Why does my skin age? The short answer: Oxidation and Glycation

In your thirties forties and beyond, you start to notice that your skin does not quite have that fresh shine of youth. It is less full, it is slightly dull and, when you compare it to your younger colleagues, friends and family it can be pretty annoying.

How is it that the skin of someone in their teens and early twenties  looks like it is glowing? The reason it looks like it is glowing is because it IS GLOWING, LITERALLY.

Young skin has a full complement of water drawing sugar molecules called HA’s AND the water drawing (and water retaining) proteins called collagen and elastin. These proteins and sugars create fullness, elasticity and bounce. Light enters youthful skin, bounces around and is refracted and reflected by the huge amount of water in the skin surface and as light exits from this plump young skin it gives the effect that the skin is ‘lit from within’.

Youthful skin glows, goddammit.

With advancing years, two processes, Oxidation and Glycation, create cumulative damage to the skin which reducs water carrying capacity and creates pigmenting end products that cause ongoing accellerated damage.

OXIDATION:
Oxidation is the process where dermal ( skin) proteins and sugars are damaged by things called Reactive Oxygen Species or ROS’s. ROS’s are created by UV radiation exposure and combustible byproducts created within the skin that are increased when exposed to toxic environmental factors. Simply put this damage is 90% caused by not protecting skin against UV radiation. It also occurs in people who over-exercise or who are continuously exposed to toxic oxidising chemicals like cleaning/ hair/ nail products.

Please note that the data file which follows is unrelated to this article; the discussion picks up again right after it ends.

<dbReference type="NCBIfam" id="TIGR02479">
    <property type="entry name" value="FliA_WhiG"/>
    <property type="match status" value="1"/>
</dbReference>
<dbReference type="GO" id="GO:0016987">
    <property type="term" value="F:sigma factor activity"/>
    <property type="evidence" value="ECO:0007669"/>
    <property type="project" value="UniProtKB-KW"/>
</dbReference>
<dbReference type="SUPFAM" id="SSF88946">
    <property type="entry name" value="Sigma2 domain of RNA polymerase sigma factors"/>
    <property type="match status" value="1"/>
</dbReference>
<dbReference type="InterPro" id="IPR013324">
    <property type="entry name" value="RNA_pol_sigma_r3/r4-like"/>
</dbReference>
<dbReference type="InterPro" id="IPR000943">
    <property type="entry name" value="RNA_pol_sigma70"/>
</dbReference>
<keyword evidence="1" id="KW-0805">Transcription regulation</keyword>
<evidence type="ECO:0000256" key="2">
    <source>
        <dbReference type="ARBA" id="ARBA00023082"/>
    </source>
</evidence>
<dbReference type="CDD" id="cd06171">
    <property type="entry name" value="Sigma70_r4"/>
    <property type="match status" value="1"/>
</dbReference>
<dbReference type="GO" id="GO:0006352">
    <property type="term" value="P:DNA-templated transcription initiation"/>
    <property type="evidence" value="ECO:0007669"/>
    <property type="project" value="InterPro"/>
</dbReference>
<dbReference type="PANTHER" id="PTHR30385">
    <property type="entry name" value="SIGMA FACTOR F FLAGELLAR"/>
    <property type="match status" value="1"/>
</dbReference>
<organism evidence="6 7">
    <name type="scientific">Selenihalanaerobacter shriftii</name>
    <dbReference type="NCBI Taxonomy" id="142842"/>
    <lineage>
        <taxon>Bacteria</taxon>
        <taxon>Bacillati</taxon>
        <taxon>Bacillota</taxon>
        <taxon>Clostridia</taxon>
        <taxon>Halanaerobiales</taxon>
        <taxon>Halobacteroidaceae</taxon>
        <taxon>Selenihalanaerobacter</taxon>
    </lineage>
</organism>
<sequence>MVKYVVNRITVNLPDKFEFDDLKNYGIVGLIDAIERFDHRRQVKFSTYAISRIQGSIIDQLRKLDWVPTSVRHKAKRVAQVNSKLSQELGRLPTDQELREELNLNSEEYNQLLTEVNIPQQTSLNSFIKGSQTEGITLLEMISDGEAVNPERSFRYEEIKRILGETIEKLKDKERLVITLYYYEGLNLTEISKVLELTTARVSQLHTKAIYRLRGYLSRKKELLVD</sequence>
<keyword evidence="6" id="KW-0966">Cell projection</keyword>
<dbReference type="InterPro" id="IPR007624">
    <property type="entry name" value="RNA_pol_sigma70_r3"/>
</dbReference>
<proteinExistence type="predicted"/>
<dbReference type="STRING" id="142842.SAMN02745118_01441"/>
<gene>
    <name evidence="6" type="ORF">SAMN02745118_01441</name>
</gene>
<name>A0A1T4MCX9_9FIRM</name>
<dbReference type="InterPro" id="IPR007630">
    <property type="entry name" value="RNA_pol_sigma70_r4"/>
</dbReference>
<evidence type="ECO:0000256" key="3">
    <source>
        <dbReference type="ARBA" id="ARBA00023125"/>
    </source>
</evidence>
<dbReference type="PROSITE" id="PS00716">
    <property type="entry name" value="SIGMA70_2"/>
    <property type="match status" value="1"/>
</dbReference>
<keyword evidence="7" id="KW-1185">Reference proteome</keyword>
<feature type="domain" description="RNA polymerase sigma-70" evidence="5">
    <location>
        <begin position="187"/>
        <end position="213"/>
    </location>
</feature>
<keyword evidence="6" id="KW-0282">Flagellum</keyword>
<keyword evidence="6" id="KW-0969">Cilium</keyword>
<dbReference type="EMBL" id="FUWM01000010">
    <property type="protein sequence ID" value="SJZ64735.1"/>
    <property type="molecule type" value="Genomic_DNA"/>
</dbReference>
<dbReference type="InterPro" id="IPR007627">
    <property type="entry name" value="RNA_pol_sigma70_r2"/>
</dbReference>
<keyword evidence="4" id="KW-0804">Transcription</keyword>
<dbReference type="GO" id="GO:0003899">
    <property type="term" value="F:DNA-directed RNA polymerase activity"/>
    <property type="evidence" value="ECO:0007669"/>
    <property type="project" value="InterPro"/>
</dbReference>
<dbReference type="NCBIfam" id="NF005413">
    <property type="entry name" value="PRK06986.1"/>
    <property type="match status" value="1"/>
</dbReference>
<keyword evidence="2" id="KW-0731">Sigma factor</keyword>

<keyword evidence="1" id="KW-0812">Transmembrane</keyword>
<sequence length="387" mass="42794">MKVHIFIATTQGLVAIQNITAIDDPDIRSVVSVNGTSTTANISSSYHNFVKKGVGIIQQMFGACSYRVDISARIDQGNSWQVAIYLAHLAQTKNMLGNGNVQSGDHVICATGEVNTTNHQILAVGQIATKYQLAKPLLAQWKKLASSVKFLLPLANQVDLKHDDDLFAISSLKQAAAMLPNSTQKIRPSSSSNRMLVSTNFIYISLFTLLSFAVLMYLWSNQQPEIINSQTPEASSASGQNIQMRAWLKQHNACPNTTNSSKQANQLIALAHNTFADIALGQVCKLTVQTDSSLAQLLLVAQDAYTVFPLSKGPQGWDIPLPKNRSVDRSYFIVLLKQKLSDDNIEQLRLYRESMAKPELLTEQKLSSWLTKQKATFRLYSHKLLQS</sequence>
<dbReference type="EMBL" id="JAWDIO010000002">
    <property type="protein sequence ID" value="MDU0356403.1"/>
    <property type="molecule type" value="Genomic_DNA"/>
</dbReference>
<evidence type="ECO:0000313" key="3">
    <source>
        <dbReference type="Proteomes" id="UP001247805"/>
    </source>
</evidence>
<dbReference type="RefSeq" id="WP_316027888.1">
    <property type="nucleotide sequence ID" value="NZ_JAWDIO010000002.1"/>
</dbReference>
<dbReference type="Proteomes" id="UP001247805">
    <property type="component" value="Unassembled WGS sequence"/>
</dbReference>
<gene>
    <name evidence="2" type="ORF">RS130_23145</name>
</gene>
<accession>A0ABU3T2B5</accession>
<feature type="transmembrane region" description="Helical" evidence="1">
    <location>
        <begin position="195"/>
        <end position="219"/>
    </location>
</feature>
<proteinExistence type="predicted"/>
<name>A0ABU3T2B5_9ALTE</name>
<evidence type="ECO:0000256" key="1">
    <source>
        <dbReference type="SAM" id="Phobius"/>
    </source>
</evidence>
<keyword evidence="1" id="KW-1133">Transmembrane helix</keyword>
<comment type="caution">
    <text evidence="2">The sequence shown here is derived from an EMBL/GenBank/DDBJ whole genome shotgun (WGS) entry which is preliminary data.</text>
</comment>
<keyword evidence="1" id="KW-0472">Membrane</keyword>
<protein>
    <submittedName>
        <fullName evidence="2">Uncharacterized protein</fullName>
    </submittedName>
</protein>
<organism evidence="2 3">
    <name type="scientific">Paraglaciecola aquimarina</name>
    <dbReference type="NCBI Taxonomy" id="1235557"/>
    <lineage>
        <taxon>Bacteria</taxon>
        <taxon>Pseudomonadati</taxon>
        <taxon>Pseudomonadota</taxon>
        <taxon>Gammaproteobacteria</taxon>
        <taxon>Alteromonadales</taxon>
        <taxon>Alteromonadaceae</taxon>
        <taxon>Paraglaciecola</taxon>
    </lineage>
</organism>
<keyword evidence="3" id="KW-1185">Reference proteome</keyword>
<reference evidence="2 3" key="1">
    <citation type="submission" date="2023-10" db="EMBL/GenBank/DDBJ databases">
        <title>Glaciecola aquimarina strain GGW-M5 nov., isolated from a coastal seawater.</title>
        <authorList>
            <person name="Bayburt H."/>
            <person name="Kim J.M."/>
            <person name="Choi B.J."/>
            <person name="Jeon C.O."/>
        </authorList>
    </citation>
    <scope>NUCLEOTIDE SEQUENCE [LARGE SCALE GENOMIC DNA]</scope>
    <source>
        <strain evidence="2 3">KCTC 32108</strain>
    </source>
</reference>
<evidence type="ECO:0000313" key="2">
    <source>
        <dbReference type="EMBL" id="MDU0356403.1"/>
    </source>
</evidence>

GLYCATION:
Glycation is a process where sugar molecules link and fuse to collagen and elastin proteins in the skin reducing their elasticity and water drawing capability. The linking of sugars to proteins (Glycation)  is something we all understand. It occurs when you grill bread, steak or vegetables and brown lines form from the heat of the grill. These brown lines are sugars fusing with proteins.

Glycation of body proteins rendering them rigid, and less elastic happens not just in skin but in arterial walls. It is accellerated in diabetics and people who have high sugar intake and results in many of the conditions associated with ageing, including cataracts, macular degeneration, high blood pressure, reduced peripheral blood and nerve supply ( causing leg ulcers)and coronary artery disease. Simply put Glycation is BAD.

The end result of oxidation and glycation in the skin is the proteins and naturally occurring HA ( sugar) molecules that give skin its glow and bounce are twisted and damaged and then removed. What is left behind is nasty substances called Advanced Glycation End products ( AGE products)  that not only reduce your skin ability to function and create new sugars and proteins but also leave your skin looking like cooked toast…brown, dehydrated and wrinkled.

Isnt that a happy little tale? Dont be depressed. Skincare and cosmetic treatments have come a long way towards not only reducing skin ageing but actually reversing aged skin so it looks and functions like young skin.

You too can get back that glow of youth…lookout for my next blog when I will describe the myriad of ways you can achieve this.

Featured image: Ingrid Seaburn.